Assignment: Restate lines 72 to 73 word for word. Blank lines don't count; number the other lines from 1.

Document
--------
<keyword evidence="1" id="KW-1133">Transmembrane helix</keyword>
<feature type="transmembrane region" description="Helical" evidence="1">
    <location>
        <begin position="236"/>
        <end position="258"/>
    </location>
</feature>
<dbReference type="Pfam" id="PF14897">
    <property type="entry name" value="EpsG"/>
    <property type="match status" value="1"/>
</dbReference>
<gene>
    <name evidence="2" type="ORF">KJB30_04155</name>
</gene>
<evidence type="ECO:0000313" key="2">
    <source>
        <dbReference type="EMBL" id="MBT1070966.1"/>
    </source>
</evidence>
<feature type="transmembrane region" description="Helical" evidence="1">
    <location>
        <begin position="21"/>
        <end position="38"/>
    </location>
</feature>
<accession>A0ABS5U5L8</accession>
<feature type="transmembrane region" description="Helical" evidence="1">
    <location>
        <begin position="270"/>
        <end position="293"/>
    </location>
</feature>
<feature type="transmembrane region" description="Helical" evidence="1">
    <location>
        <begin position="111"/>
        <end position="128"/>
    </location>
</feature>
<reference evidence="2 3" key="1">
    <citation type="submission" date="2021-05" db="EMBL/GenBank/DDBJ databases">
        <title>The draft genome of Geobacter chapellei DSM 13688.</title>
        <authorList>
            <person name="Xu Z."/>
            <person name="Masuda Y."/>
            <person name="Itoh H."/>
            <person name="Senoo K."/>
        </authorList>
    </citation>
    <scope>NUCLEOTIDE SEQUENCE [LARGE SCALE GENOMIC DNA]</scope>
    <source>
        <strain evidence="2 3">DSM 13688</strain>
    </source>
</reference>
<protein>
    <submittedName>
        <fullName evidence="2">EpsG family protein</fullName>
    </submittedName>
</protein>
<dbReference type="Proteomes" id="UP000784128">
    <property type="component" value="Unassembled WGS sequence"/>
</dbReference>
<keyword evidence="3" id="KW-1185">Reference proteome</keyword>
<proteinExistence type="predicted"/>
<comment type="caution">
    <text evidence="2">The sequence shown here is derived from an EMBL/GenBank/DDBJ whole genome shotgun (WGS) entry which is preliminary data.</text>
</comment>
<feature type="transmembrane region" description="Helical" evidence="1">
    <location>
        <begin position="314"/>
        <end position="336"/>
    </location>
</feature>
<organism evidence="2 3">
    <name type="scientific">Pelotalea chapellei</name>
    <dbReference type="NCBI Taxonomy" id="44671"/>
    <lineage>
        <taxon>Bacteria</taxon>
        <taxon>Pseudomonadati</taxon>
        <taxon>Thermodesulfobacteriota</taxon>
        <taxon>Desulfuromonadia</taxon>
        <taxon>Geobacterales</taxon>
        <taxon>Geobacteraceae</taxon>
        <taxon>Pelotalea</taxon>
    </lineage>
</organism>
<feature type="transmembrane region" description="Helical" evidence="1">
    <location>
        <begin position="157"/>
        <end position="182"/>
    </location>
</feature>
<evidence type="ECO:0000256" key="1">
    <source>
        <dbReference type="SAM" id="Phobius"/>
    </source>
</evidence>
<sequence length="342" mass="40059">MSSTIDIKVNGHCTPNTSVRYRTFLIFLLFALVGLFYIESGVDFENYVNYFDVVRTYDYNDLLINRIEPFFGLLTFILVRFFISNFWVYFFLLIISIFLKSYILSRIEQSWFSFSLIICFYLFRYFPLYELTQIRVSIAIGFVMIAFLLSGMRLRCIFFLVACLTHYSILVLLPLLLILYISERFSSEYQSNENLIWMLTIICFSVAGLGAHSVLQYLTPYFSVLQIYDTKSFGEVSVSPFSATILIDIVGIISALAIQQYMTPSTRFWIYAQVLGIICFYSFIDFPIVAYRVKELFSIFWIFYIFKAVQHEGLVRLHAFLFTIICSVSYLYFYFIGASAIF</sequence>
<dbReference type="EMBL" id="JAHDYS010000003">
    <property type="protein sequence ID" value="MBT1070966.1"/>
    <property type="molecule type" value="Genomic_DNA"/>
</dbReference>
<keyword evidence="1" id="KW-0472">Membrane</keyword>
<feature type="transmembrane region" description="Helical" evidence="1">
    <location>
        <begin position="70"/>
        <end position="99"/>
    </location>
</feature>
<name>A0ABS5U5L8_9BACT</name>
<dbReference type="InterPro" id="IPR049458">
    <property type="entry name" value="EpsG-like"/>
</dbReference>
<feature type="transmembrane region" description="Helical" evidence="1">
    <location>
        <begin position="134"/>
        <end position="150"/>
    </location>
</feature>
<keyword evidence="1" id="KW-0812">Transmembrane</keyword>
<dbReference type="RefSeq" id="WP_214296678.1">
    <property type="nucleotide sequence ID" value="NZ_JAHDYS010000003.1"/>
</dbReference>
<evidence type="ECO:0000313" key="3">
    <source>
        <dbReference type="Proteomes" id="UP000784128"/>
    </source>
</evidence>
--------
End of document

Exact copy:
</feature>
<organism evidence="2 3">